By Lynn Zhang
Your car will not start, and you tell the mechanic it definitely must be the battery. So he sells you a new battery, just to calm you down.
But it still doesn’t start.
The mechanic continues to check and finds the original battery was fine. But you insist the problem was the battery.
Most of my clients are like that. They complain about something in their professional or private life, but that thing has nothing to do with the real problem. One client complained about the poor performance of an employee. His solution: “Fire the worker!”
“Why fire him,” I asked. After all, he was working longer hours and without extra pay?
He is “against me!” the client said. “I would rather avoid that guy at every possible chance.”
Finally, the client confessed. The real problem was not the employee. It was his own leadership. He was not a confident leader.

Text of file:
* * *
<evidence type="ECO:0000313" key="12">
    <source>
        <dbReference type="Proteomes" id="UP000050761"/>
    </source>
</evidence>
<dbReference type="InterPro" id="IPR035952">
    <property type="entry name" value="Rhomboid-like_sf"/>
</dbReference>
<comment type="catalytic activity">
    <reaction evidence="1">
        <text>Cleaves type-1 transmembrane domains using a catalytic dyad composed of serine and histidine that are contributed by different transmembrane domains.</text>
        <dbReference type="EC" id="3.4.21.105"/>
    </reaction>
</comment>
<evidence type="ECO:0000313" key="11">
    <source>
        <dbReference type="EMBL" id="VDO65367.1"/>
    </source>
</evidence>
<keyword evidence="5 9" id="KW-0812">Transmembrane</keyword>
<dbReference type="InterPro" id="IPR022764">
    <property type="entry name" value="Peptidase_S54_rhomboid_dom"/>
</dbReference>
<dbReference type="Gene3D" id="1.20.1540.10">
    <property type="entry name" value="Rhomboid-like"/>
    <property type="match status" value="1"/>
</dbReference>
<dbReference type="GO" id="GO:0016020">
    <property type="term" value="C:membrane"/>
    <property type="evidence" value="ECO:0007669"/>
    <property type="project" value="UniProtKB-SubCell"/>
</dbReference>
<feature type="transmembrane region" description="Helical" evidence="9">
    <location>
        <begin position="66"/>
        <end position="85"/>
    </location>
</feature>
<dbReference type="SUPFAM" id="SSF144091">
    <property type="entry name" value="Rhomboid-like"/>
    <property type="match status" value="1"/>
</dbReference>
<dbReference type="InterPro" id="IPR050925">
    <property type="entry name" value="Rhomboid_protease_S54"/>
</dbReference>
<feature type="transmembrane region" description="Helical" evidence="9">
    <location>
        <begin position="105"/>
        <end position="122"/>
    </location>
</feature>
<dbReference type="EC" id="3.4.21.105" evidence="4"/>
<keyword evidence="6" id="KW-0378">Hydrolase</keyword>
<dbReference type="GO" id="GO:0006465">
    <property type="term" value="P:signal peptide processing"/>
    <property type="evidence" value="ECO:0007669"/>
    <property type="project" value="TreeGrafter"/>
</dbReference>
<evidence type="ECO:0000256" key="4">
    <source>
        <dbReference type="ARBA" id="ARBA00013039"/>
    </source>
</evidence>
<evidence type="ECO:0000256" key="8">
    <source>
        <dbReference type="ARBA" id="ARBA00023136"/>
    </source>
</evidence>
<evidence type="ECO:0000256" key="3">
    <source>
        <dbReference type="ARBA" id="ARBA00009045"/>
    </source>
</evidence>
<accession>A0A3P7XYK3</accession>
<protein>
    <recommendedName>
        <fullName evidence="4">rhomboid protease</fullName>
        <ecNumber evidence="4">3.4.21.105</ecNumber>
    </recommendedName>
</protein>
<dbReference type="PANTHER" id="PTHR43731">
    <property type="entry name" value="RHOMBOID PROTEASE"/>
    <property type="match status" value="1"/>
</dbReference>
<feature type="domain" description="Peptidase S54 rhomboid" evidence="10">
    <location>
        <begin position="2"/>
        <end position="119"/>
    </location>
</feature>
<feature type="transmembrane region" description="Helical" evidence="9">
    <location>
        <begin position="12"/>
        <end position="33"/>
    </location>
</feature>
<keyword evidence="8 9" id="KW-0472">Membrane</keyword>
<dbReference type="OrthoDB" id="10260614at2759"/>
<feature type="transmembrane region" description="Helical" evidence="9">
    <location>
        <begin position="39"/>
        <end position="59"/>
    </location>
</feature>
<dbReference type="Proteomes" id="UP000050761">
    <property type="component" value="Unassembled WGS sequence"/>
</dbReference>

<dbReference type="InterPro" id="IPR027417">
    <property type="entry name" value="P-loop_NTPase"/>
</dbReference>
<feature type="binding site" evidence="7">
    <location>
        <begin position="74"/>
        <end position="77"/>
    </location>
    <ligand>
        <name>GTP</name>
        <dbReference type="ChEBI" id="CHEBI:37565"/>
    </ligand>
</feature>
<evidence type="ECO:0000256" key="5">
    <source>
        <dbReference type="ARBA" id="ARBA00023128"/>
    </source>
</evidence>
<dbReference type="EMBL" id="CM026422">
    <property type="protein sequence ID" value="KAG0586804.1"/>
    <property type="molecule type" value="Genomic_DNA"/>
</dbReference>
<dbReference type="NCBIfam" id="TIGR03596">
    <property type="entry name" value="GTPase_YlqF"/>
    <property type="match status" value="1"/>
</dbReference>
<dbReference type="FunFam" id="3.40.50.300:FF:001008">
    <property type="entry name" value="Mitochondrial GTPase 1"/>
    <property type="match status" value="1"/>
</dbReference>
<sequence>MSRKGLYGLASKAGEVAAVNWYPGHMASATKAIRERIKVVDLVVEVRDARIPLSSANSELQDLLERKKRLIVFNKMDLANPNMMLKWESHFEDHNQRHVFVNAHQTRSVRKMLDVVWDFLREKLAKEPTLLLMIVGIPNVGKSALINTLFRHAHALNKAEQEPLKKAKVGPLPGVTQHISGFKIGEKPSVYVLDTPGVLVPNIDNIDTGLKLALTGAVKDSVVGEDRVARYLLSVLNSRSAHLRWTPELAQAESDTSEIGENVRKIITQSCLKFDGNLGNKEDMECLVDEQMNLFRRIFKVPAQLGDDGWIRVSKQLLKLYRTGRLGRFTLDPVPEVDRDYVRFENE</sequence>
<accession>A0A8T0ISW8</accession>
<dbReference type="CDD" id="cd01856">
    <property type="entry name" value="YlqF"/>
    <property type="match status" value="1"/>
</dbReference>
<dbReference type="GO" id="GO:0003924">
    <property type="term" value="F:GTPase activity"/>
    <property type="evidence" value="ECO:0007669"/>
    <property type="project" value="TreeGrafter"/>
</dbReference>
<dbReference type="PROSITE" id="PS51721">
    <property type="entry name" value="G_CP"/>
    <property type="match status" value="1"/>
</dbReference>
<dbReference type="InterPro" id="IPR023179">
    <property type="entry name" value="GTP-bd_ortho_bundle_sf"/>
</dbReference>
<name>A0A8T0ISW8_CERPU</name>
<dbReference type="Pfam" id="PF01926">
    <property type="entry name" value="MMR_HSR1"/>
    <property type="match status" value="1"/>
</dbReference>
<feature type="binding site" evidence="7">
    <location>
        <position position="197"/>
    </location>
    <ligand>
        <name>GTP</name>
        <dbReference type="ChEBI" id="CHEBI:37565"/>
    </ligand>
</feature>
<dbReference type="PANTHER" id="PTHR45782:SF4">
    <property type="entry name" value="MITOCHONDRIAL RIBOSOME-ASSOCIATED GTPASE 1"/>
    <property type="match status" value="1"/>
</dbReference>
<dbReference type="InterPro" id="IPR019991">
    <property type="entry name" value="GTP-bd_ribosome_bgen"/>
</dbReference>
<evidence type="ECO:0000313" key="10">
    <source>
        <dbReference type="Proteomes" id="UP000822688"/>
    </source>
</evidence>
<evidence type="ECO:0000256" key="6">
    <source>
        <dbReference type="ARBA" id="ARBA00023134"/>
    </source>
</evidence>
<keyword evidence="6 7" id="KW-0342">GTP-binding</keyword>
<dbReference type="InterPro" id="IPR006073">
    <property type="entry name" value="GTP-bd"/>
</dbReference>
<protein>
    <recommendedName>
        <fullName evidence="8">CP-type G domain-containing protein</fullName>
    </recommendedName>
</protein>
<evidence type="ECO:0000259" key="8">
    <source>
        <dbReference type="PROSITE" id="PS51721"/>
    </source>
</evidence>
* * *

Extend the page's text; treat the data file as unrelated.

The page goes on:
From that point, we were able to make the small, but essential changes that could make a big difference. I knew we had found the key to real change, because the tone of the conversation became relaxed and warm. The client stopped defending his attitude, and refocused his attention on how to become a better leader.
I asked, “But why so much time sitting there, filling yourself with junk food for hours each day?”
Then she exploded — with emotion. The solution was not tape over her mouth. It was about her husband.
“He’s seldom at home. Makes me feel so lonely,” she said. She missed his love.
She longed for the most basic activities they used to do together, going to the movies, shopping or just taking a walk in the neighborhood.
Sometimes, the car battery is fine. Instead, the driver may need a little attention. Sometimes we may lose our way. What we may need is a coach to accompany us to find our way back.